Condo developers are adamant that the final results of their building frenzy in South Florida — more than 160 towers already, and more to come — will end differently this time around.
The developers confidently proclaim that they have studied, and learned from, the mistakes of the 2007 real estate crash, despite the tri-county region’s history of dramatic booms and devastating busts that dates back nearly a century.

Several safeguards, the developers insist, have been put in place to avoid a repeat of the ravages that slashed sales prices, wiped out both homeowners and investors, and left thousands of new units unsold for three years — many much longer.

And they, along with their real estate brokers, are taking this message — a mantra, really — to prospective foreign buyers at the scads of presentations being put on around the globe to sell South Florida condo projects before a shovel of dirt is even turned.

At these recalibrated “dog-and-pony” shows, the developers make a point of talking a lot about the larger, nonrefundable deposits that buyers have to fork over; the more stringent financing requirements that lenders have put in place; and yes, those lessons that they have learned from the last housing crisis.

With the start of South Florida’s winter buying season just around the corner, it is conceivable that the developers might just be right — at this moment — about the cycle.

After all, inventory is tight and prices are rising — the consequences of strong demand generated by a stock-market bull run, attractive mortgage rates, and a deeply discounted U.S. dollar.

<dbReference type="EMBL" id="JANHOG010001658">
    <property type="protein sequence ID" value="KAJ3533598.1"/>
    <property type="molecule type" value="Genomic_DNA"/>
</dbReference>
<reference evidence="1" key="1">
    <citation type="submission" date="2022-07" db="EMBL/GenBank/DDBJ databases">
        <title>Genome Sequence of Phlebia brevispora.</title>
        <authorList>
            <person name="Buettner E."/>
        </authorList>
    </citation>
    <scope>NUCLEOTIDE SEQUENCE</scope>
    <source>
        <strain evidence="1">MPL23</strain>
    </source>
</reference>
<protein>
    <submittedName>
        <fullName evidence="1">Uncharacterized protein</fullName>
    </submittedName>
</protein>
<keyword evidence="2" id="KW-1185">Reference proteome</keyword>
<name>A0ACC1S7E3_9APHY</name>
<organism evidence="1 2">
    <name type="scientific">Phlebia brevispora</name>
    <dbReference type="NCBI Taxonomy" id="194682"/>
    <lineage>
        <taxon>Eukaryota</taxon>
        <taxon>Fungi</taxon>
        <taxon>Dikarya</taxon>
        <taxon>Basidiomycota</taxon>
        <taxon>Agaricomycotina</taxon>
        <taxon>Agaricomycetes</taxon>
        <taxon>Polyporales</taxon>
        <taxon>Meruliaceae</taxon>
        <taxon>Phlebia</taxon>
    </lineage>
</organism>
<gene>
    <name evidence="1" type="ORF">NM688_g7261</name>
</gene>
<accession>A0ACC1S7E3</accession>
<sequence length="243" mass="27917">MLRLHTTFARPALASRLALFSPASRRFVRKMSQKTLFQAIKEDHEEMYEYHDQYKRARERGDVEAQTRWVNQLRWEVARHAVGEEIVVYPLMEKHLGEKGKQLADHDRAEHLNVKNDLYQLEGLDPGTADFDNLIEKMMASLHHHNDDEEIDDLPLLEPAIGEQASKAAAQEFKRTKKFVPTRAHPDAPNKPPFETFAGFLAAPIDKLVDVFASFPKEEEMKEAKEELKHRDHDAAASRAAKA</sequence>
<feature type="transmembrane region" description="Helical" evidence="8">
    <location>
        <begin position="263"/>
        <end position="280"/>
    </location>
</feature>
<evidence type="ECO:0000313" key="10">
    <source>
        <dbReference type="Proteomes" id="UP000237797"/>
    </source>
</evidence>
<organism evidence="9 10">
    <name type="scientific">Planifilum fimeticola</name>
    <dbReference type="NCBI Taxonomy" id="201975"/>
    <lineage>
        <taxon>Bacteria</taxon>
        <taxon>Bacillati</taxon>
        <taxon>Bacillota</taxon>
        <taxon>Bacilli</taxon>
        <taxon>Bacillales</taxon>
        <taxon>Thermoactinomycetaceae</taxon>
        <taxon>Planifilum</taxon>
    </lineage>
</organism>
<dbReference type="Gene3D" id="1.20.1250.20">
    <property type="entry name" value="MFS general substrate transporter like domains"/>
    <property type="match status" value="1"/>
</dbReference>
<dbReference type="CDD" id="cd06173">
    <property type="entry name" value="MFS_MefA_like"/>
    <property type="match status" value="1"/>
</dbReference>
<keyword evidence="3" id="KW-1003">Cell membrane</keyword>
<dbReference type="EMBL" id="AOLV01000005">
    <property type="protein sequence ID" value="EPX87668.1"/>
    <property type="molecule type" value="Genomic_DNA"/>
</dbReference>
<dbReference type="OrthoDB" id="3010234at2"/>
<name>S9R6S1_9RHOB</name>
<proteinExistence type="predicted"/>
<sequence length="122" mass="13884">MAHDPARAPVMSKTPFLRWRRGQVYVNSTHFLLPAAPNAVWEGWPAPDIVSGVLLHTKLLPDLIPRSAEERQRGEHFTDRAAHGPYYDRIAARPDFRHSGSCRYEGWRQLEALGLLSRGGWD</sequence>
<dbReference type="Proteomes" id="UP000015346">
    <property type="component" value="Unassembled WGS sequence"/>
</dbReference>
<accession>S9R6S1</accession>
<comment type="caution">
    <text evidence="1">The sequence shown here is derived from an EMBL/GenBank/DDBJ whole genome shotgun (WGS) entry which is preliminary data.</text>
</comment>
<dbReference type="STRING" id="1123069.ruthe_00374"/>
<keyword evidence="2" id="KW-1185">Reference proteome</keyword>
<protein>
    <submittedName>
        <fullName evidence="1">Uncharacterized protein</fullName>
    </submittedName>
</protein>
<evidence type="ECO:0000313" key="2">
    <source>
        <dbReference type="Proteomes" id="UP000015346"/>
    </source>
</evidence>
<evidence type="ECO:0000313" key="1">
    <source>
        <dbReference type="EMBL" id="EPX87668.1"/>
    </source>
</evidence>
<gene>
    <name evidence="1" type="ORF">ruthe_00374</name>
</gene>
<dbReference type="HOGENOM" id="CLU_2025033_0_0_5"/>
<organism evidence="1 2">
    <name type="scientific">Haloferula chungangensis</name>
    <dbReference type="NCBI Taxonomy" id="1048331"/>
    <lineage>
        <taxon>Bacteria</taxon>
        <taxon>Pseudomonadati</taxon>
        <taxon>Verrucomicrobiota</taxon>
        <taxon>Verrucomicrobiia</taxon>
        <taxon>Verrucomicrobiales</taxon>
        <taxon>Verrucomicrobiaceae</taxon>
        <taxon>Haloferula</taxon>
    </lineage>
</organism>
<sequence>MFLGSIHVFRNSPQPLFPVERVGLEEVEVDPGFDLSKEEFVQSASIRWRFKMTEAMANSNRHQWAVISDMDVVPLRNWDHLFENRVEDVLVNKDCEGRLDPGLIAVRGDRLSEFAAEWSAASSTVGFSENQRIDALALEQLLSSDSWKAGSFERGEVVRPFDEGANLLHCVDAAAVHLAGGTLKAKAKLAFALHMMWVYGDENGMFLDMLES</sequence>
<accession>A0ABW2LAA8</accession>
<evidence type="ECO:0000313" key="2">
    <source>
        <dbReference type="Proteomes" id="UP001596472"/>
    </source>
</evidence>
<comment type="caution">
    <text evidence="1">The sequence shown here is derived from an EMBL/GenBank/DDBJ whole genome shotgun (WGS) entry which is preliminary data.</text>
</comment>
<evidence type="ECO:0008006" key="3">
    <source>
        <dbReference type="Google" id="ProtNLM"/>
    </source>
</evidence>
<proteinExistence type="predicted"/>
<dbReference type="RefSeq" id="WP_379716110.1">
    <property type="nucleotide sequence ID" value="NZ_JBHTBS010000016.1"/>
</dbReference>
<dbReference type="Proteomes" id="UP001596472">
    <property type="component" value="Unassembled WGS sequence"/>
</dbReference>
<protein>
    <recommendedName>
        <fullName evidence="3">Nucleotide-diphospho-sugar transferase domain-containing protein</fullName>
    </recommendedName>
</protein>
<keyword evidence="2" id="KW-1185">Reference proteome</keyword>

South Florida buyers had fewer than 19,400 resale condos to choose from in mid-September, at a time when nearly 4,500 units are being sold every month, according to the Southeast Florida MLXchange. At that resale pace, the region has less than five months of available inventory.
A healthy residential market typically has six months of resale inventory. Any more indicates a buyer’s market with weaker prices, and any less suggests a seller’s market with stronger prices, industry watchers said.

Another part of the equation: Out of nearly 49,000 developer condo units built during the last boom, South Florida had fewer than 2,000 still unsold as of June 30. At the current sales pace, those condos — statistically — will be gone in the second half of next year.

When the boom-era developer condo inventory sells out is important because a number of towers now under construction are scheduled to be completed in late 2014.

If the developers have timed the market correctly, the first block of new condo units from this boom could be delivered just as the remnants of the last boom are sold.

It would be just the thing to attract more domestic buyers into a pre-construction condo market that is being dominated by foreign investors with strong currencies.

Going beyond 2014, the unanswered question for South Florida is whether developers, lenders and buyers will still remember — and stick with — the lessons they profess they learned from the 2007 bust.

Peter Zalewski is the founder of Condo Vultures LLC, a consultancy and publishing company, as well as Condo Vultures Realty LLC and CVR Realty brokerages, and the Condo Ratings Agency, an analytics firm. The Condo Ratings Agency operates CraneSpotters.com, a preconstruction condo projects website, in conjunction with the Miami Association of Realtors.

Source: http://therealdeal.com/issues_articles/a-condo-bubble-or-not/

 

  • 1

Page 1 Of 1

4 Articles Found